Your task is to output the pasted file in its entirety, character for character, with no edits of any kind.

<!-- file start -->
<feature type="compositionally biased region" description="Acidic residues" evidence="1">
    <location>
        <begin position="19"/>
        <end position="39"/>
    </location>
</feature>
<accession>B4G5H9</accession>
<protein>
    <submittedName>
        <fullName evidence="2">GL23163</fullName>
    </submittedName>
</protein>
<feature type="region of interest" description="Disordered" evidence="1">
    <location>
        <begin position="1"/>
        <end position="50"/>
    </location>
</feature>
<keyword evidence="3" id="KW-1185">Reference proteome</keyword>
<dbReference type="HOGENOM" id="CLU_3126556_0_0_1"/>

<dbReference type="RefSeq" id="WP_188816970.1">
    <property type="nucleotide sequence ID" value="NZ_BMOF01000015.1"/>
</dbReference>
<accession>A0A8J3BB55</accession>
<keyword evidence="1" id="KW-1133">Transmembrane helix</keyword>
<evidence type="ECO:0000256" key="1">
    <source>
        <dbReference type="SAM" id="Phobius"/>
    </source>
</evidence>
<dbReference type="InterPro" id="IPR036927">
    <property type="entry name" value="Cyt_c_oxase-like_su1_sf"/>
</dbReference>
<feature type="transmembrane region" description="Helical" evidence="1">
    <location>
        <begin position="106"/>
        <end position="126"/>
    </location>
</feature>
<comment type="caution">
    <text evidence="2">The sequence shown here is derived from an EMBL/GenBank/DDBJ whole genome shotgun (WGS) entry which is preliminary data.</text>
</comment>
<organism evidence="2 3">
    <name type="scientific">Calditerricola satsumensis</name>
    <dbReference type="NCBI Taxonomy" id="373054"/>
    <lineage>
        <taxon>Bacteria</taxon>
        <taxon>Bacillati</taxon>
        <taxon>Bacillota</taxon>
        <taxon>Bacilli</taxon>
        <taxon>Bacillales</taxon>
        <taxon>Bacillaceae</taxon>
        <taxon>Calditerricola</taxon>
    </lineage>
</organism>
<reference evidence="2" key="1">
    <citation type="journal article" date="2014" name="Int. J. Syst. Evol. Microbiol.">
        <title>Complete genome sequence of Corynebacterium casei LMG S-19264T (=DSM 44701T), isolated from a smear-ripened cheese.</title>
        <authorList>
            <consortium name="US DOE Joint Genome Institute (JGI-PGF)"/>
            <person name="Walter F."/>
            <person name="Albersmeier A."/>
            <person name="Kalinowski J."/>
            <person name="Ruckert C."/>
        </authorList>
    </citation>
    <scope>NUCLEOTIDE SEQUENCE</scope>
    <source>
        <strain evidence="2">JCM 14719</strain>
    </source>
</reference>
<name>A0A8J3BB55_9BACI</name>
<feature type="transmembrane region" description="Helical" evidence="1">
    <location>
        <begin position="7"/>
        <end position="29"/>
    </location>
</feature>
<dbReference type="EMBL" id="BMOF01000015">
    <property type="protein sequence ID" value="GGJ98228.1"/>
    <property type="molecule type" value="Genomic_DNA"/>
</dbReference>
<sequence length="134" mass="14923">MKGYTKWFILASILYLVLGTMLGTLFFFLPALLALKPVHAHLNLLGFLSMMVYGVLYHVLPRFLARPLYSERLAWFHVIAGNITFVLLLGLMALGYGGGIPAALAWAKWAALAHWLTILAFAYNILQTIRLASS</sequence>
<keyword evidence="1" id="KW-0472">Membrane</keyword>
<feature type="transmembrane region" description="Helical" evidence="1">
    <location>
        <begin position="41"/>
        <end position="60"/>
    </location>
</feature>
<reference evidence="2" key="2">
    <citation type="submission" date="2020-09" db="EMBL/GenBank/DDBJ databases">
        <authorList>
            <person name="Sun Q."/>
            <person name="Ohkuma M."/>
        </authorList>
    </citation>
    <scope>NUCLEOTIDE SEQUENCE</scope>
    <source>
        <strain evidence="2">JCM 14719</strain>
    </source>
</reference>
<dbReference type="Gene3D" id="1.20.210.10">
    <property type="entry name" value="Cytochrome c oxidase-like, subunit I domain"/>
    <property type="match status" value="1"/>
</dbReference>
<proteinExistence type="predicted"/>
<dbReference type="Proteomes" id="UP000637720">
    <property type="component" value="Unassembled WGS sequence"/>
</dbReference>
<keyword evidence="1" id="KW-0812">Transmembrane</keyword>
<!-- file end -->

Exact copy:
<feature type="compositionally biased region" description="Acidic residues" evidence="1">
    <location>
        <begin position="19"/>
        <end position="39"/>
    </location>
</feature>
<accession>B4G5H9</accession>
<protein>
    <submittedName>
        <fullName evidence="2">GL23163</fullName>
    </submittedName>
</protein>
<feature type="region of interest" description="Disordered" evidence="1">
    <location>
        <begin position="1"/>
        <end position="50"/>
    </location>
</feature>
<keyword evidence="3" id="KW-1185">Reference proteome</keyword>
<dbReference type="HOGENOM" id="CLU_3126556_0_0_1"/>

<dbReference type="RefSeq" id="WP_188816970.1">
    <property type="nucleotide sequence ID" value="NZ_BMOF01000015.1"/>
</dbReference>
<accession>A0A8J3BB55</accession>
<keyword evidence="1" id="KW-1133">Transmembrane helix</keyword>
<evidence type="ECO:0000256" key="1">
    <source>
        <dbReference type="SAM" id="Phobius"/>
    </source>
</evidence>
<dbReference type="InterPro" id="IPR036927">
    <property type="entry name" value="Cyt_c_oxase-like_su1_sf"/>
</dbReference>
<feature type="transmembrane region" description="Helical" evidence="1">
    <location>
        <begin position="106"/>
        <end position="126"/>
    </location>
</feature>
<comment type="caution">
    <text evidence="2">The sequence shown here is derived from an EMBL/GenBank/DDBJ whole genome shotgun (WGS) entry which is preliminary data.</text>
</comment>
<organism evidence="2 3">
    <name type="scientific">Calditerricola satsumensis</name>
    <dbReference type="NCBI Taxonomy" id="373054"/>
    <lineage>
        <taxon>Bacteria</taxon>
        <taxon>Bacillati</taxon>
        <taxon>Bacillota</taxon>
        <taxon>Bacilli</taxon>
        <taxon>Bacillales</taxon>
        <taxon>Bacillaceae</taxon>
        <taxon>Calditerricola</taxon>
    </lineage>
</organism>
<reference evidence="2" key="1">
    <citation type="journal article" date="2014" name="Int. J. Syst. Evol. Microbiol.">
        <title>Complete genome sequence of Corynebacterium casei LMG S-19264T (=DSM 44701T), isolated from a smear-ripened cheese.</title>
        <authorList>
            <consortium name="US DOE Joint Genome Institute (JGI-PGF)"/>
            <person name="Walter F."/>
            <person name="Albersmeier A."/>
            <person name="Kalinowski J."/>
            <person name="Ruckert C."/>
        </authorList>
    </citation>
    <scope>NUCLEOTIDE SEQUENCE</scope>
    <source>
        <strain evidence="2">JCM 14719</strain>
    </source>
</reference>
<name>A0A8J3BB55_9BACI</name>
<feature type="transmembrane region" description="Helical" evidence="1">
    <location>
        <begin position="7"/>
        <end position="29"/>
    </location>
</feature>
<dbReference type="EMBL" id="BMOF01000015">
    <property type="protein sequence ID" value="GGJ98228.1"/>
    <property type="molecule type" value="Genomic_DNA"/>
</dbReference>
<sequence length="134" mass="14923">MKGYTKWFILASILYLVLGTMLGTLFFFLPALLALKPVHAHLNLLGFLSMMVYGVLYHVLPRFLARPLYSERLAWFHVIAGNITFVLLLGLMALGYGGGIPAALAWAKWAALAHWLTILAFAYNILQTIRLASS</sequence>
<keyword evidence="1" id="KW-0472">Membrane</keyword>
<feature type="transmembrane region" description="Helical" evidence="1">
    <location>
        <begin position="41"/>
        <end position="60"/>
    </location>
</feature>
<reference evidence="2" key="2">
    <citation type="submission" date="2020-09" db="EMBL/GenBank/DDBJ databases">
        <authorList>
            <person name="Sun Q."/>
            <person name="Ohkuma M."/>
        </authorList>
    </citation>
    <scope>NUCLEOTIDE SEQUENCE</scope>
    <source>
        <strain evidence="2">JCM 14719</strain>
    </source>
</reference>
<dbReference type="Gene3D" id="1.20.210.10">
    <property type="entry name" value="Cytochrome c oxidase-like, subunit I domain"/>
    <property type="match status" value="1"/>
</dbReference>
<proteinExistence type="predicted"/>
<dbReference type="Proteomes" id="UP000637720">
    <property type="component" value="Unassembled WGS sequence"/>
</dbReference>
<keyword evidence="1" id="KW-0812">Transmembrane</keyword>